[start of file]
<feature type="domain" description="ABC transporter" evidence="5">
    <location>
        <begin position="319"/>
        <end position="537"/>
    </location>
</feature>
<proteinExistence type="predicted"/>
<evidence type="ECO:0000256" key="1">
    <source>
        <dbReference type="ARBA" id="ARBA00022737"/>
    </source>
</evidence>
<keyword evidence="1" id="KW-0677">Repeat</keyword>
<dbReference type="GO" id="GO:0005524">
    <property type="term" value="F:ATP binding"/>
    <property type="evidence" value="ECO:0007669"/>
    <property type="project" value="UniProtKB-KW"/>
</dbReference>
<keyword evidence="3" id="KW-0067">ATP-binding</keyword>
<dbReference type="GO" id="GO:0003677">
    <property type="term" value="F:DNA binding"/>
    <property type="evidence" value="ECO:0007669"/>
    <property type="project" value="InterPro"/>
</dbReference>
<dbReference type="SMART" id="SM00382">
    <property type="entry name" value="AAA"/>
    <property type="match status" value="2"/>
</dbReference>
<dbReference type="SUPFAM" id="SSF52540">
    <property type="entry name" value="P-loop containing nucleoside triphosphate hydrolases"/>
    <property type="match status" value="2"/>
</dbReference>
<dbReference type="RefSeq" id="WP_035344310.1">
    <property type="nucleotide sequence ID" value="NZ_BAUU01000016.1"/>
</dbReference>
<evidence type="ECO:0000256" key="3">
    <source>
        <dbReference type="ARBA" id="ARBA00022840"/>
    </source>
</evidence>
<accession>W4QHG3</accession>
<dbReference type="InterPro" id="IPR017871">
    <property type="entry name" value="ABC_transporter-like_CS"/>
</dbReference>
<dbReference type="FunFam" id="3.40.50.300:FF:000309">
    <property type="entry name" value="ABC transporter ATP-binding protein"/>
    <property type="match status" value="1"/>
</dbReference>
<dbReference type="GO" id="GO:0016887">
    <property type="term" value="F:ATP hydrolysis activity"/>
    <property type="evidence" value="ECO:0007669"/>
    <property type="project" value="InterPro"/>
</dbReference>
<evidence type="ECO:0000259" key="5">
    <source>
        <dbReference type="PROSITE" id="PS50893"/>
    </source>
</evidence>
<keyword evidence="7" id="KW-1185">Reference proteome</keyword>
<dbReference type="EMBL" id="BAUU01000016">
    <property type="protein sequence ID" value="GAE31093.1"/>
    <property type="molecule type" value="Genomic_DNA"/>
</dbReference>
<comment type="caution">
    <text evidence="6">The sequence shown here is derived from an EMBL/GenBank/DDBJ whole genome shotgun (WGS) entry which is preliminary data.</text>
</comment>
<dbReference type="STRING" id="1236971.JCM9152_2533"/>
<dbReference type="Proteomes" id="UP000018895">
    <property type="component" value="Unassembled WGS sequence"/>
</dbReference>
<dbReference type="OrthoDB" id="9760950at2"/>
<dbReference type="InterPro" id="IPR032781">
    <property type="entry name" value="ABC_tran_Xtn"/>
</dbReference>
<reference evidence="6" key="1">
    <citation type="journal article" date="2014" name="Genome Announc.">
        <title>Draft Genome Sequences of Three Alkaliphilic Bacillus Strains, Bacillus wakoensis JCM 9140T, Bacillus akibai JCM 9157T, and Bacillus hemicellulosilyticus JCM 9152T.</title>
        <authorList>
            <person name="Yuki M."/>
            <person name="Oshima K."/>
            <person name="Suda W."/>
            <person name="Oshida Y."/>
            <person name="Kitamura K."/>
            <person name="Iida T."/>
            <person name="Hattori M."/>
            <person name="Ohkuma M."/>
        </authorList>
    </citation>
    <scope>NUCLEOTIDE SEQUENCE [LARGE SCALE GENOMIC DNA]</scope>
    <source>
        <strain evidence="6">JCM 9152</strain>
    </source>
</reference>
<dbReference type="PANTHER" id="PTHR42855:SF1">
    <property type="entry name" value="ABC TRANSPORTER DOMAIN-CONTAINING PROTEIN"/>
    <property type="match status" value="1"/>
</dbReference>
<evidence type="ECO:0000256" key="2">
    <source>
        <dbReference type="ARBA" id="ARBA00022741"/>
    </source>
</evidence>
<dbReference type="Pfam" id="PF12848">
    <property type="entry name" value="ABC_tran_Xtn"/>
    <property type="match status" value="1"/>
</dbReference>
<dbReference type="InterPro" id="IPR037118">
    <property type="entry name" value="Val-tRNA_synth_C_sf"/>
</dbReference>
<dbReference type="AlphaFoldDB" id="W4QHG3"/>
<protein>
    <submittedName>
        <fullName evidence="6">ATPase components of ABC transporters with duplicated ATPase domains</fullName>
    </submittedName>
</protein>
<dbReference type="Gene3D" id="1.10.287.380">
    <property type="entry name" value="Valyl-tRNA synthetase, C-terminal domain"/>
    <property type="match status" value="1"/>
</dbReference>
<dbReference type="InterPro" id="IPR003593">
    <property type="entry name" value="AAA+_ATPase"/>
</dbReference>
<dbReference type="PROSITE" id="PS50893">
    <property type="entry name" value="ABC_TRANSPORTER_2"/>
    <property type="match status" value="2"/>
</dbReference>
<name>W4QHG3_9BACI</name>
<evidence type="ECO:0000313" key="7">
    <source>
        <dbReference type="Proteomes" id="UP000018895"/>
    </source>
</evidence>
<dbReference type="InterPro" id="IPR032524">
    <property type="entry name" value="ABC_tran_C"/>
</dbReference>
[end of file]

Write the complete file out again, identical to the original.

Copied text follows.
<feature type="domain" description="ABC transporter" evidence="5">
    <location>
        <begin position="319"/>
        <end position="537"/>
    </location>
</feature>
<proteinExistence type="predicted"/>
<evidence type="ECO:0000256" key="1">
    <source>
        <dbReference type="ARBA" id="ARBA00022737"/>
    </source>
</evidence>
<keyword evidence="1" id="KW-0677">Repeat</keyword>
<dbReference type="GO" id="GO:0005524">
    <property type="term" value="F:ATP binding"/>
    <property type="evidence" value="ECO:0007669"/>
    <property type="project" value="UniProtKB-KW"/>
</dbReference>
<keyword evidence="3" id="KW-0067">ATP-binding</keyword>
<dbReference type="GO" id="GO:0003677">
    <property type="term" value="F:DNA binding"/>
    <property type="evidence" value="ECO:0007669"/>
    <property type="project" value="InterPro"/>
</dbReference>
<dbReference type="SMART" id="SM00382">
    <property type="entry name" value="AAA"/>
    <property type="match status" value="2"/>
</dbReference>
<dbReference type="SUPFAM" id="SSF52540">
    <property type="entry name" value="P-loop containing nucleoside triphosphate hydrolases"/>
    <property type="match status" value="2"/>
</dbReference>
<dbReference type="RefSeq" id="WP_035344310.1">
    <property type="nucleotide sequence ID" value="NZ_BAUU01000016.1"/>
</dbReference>
<evidence type="ECO:0000256" key="3">
    <source>
        <dbReference type="ARBA" id="ARBA00022840"/>
    </source>
</evidence>
<accession>W4QHG3</accession>
<dbReference type="InterPro" id="IPR017871">
    <property type="entry name" value="ABC_transporter-like_CS"/>
</dbReference>
<dbReference type="FunFam" id="3.40.50.300:FF:000309">
    <property type="entry name" value="ABC transporter ATP-binding protein"/>
    <property type="match status" value="1"/>
</dbReference>
<dbReference type="GO" id="GO:0016887">
    <property type="term" value="F:ATP hydrolysis activity"/>
    <property type="evidence" value="ECO:0007669"/>
    <property type="project" value="InterPro"/>
</dbReference>
<evidence type="ECO:0000259" key="5">
    <source>
        <dbReference type="PROSITE" id="PS50893"/>
    </source>
</evidence>
<keyword evidence="7" id="KW-1185">Reference proteome</keyword>
<dbReference type="EMBL" id="BAUU01000016">
    <property type="protein sequence ID" value="GAE31093.1"/>
    <property type="molecule type" value="Genomic_DNA"/>
</dbReference>
<comment type="caution">
    <text evidence="6">The sequence shown here is derived from an EMBL/GenBank/DDBJ whole genome shotgun (WGS) entry which is preliminary data.</text>
</comment>
<dbReference type="STRING" id="1236971.JCM9152_2533"/>
<dbReference type="Proteomes" id="UP000018895">
    <property type="component" value="Unassembled WGS sequence"/>
</dbReference>
<dbReference type="OrthoDB" id="9760950at2"/>
<dbReference type="InterPro" id="IPR032781">
    <property type="entry name" value="ABC_tran_Xtn"/>
</dbReference>
<reference evidence="6" key="1">
    <citation type="journal article" date="2014" name="Genome Announc.">
        <title>Draft Genome Sequences of Three Alkaliphilic Bacillus Strains, Bacillus wakoensis JCM 9140T, Bacillus akibai JCM 9157T, and Bacillus hemicellulosilyticus JCM 9152T.</title>
        <authorList>
            <person name="Yuki M."/>
            <person name="Oshima K."/>
            <person name="Suda W."/>
            <person name="Oshida Y."/>
            <person name="Kitamura K."/>
            <person name="Iida T."/>
            <person name="Hattori M."/>
            <person name="Ohkuma M."/>
        </authorList>
    </citation>
    <scope>NUCLEOTIDE SEQUENCE [LARGE SCALE GENOMIC DNA]</scope>
    <source>
        <strain evidence="6">JCM 9152</strain>
    </source>
</reference>
<dbReference type="PANTHER" id="PTHR42855:SF1">
    <property type="entry name" value="ABC TRANSPORTER DOMAIN-CONTAINING PROTEIN"/>
    <property type="match status" value="1"/>
</dbReference>
<evidence type="ECO:0000256" key="2">
    <source>
        <dbReference type="ARBA" id="ARBA00022741"/>
    </source>
</evidence>
<dbReference type="Pfam" id="PF12848">
    <property type="entry name" value="ABC_tran_Xtn"/>
    <property type="match status" value="1"/>
</dbReference>
<dbReference type="InterPro" id="IPR037118">
    <property type="entry name" value="Val-tRNA_synth_C_sf"/>
</dbReference>
<dbReference type="AlphaFoldDB" id="W4QHG3"/>
<protein>
    <submittedName>
        <fullName evidence="6">ATPase components of ABC transporters with duplicated ATPase domains</fullName>
    </submittedName>
</protein>
<dbReference type="Gene3D" id="1.10.287.380">
    <property type="entry name" value="Valyl-tRNA synthetase, C-terminal domain"/>
    <property type="match status" value="1"/>
</dbReference>
<dbReference type="InterPro" id="IPR003593">
    <property type="entry name" value="AAA+_ATPase"/>
</dbReference>
<dbReference type="PROSITE" id="PS50893">
    <property type="entry name" value="ABC_TRANSPORTER_2"/>
    <property type="match status" value="2"/>
</dbReference>
<name>W4QHG3_9BACI</name>
<evidence type="ECO:0000313" key="7">
    <source>
        <dbReference type="Proteomes" id="UP000018895"/>
    </source>
</evidence>
<dbReference type="InterPro" id="IPR032524">
    <property type="entry name" value="ABC_tran_C"/>
</dbReference>